Premier Wen Jiabao said Wednesday that China's overall economic situation is fine at present, as the government's macro economic control efforts have taken effect.
China's economy has maintained a rapid growth, with economic efficiency improving in a stable manner, China Central Television quoted Wen as saying.
"The overly-rapid growth of investment has been curbed. The increase of money supply and credit has slowed down, and the destabilizing, unhealthy factors in economic operations have been checked to some extent," he said.
The country's foreign trade has witnessed a constant rise and the government's financial revenue has reported a sharp increase.
"All these have shown that the macro economic control policies and measures adopted by the central authorities are timely, correct and effective," Wen said.
However, problems still exist in the operation of the economy, he said.
The supply of coal, electricity and oil, and the country's transportation capabilities are still under strain judging from demand, he said. The scale of investment is still larger than normal, so macro-control work cannot be relaxed, he said.
According to the National Bureau of Statistics, China is capable of avoiding severe economic inflation.
The series of measures taken by the government to cool the economy has had a positive impact on the country's market prices, the bureau said Wednesday.
"The growth momentum of the market prices ebbed in May," it said.
Producer prices rose only 0.2 percent in May compared to April, the bureau said. The growth rate was 0.6 percentage points higher than the previous month.
The consumer price index (CPI), policy makers' key inflation gauge, dropped 0.1 percent in May compared with April.
These figures suggest the central government's macro-control measures are working, the bureau said.
However, some major problems have yet to be solved, it said.
Products such as coal, electricity and oil are still in short supply, while investment levels remain high.
"The prevention of market price hikes remains a priority task for the country," the bureau said.
Yuan Gangming, a senior economist with the Chinese Academy of Social Sciences, said the government urgently needs to raise interest rates, as the country's CPI rose further to 4.4 percent in May.
"The government should adjust the interest rate," he said.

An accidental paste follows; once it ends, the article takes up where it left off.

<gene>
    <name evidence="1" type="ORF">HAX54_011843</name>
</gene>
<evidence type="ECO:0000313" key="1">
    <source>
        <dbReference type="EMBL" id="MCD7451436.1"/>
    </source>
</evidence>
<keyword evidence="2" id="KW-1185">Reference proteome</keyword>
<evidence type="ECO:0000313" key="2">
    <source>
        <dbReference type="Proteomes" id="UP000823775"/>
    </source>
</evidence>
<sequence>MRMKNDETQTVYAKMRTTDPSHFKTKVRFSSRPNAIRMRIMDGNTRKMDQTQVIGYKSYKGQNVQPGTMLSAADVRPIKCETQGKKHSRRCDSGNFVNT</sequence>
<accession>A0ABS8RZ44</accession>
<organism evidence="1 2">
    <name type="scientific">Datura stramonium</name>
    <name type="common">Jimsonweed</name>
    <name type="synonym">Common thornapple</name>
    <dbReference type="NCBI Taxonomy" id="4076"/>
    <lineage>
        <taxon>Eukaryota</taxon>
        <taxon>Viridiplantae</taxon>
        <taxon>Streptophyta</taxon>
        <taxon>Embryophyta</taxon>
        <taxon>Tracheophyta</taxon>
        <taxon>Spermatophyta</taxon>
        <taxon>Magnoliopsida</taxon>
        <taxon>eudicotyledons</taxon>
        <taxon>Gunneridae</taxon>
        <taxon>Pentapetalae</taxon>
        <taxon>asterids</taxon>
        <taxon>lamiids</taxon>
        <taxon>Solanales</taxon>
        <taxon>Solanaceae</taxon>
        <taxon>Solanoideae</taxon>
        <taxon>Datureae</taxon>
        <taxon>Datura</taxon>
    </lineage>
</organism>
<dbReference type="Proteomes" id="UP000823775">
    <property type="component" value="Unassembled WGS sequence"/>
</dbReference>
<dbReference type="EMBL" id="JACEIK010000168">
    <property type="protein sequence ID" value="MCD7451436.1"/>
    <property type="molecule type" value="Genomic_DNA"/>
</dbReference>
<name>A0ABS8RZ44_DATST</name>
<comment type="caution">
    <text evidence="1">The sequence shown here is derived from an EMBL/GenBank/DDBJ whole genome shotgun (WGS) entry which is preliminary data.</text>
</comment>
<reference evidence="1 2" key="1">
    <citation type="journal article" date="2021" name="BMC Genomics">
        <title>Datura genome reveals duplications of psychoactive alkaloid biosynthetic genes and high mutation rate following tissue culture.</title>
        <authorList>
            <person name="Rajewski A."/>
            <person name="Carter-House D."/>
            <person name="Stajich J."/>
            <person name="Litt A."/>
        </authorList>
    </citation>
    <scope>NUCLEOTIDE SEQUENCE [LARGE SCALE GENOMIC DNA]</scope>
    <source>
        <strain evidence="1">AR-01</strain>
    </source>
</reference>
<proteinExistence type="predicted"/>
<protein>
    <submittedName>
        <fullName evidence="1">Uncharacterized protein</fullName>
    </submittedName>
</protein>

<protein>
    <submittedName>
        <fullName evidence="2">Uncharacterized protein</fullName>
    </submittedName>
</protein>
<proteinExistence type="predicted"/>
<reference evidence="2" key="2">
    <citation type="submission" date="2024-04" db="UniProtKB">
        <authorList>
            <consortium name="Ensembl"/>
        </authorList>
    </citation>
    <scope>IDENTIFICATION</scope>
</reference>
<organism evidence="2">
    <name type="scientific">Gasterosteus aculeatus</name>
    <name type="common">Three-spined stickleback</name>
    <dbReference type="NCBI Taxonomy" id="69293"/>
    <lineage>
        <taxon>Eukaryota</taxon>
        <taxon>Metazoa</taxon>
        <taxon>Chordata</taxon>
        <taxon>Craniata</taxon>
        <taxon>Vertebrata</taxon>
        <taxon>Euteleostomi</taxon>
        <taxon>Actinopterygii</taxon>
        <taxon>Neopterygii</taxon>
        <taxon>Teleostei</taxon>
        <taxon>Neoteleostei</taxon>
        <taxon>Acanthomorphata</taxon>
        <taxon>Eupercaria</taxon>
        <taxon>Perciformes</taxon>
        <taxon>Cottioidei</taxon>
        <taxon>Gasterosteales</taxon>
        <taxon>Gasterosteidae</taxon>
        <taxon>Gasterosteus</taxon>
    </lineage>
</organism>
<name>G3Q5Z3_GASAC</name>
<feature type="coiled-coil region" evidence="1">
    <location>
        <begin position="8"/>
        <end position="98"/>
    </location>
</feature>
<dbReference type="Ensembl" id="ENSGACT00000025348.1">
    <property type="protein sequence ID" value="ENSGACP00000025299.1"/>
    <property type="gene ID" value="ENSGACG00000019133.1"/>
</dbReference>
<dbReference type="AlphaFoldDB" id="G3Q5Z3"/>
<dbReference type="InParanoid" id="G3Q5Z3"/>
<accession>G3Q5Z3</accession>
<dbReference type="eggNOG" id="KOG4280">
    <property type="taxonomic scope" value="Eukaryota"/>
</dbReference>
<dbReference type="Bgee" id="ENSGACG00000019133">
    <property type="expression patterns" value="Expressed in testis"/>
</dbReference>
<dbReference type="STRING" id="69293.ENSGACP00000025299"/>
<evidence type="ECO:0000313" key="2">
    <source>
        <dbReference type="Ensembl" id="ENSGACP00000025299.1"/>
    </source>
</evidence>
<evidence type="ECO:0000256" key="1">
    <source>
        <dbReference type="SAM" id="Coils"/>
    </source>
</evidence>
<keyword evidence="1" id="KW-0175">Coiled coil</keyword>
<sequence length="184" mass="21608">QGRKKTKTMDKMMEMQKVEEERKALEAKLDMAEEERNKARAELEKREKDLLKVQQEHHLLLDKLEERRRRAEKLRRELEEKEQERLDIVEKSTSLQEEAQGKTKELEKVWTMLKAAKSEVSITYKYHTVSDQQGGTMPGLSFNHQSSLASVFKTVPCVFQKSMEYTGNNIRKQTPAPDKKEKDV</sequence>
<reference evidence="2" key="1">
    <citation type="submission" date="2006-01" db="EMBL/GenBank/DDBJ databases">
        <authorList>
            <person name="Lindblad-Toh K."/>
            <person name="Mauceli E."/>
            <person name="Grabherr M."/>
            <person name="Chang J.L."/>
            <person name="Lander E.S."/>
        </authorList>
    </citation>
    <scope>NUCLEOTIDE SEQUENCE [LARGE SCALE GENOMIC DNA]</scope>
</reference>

Presently, the benchmark one-year bank deposit rate is set at 1.98 percent.
People are losing out when they save their money in banks because of low interest rates, he said.
Low interest rates also impact on people's consumption behavior, he said.
Governor Zhou Xiaochuan of the People's Bank of China said the central bank will follow the CPI movement closely.
If the inflation rate keeps rising to more than 5 percent, leading to a negative lending rate, the central bank would consider raising lending interest rates from the current 5.3 percent, he said.
"If the CPI growth caused a negative lending rate, which enables corporations to make money even after they pay back the principle and interest, the central bank will consider raising interest rates," he said.
A negative lending rate would enable corporations to store raw materials, and would thus drive the inflation rate up further, he said.
Wang Zhao, a senior researcher with the State Council Development Research Center, said it was necessary for the government to raise the renminbi interest rate now.
"The government should take more market measures, not administrative measures, to prevent an overheating economy," he said.
Market measures are beneficial for promoting competition, he said.
But Qi Jingmei, an economist with the State Information Centre, said there is no big significance in raising the renminbi interest rate, since the macro-control measures had taken effect.
"If the government raises the interest rate, it will turn prices in another direction," she said. "The economy might become cool."
(China Daily June 17, 2004)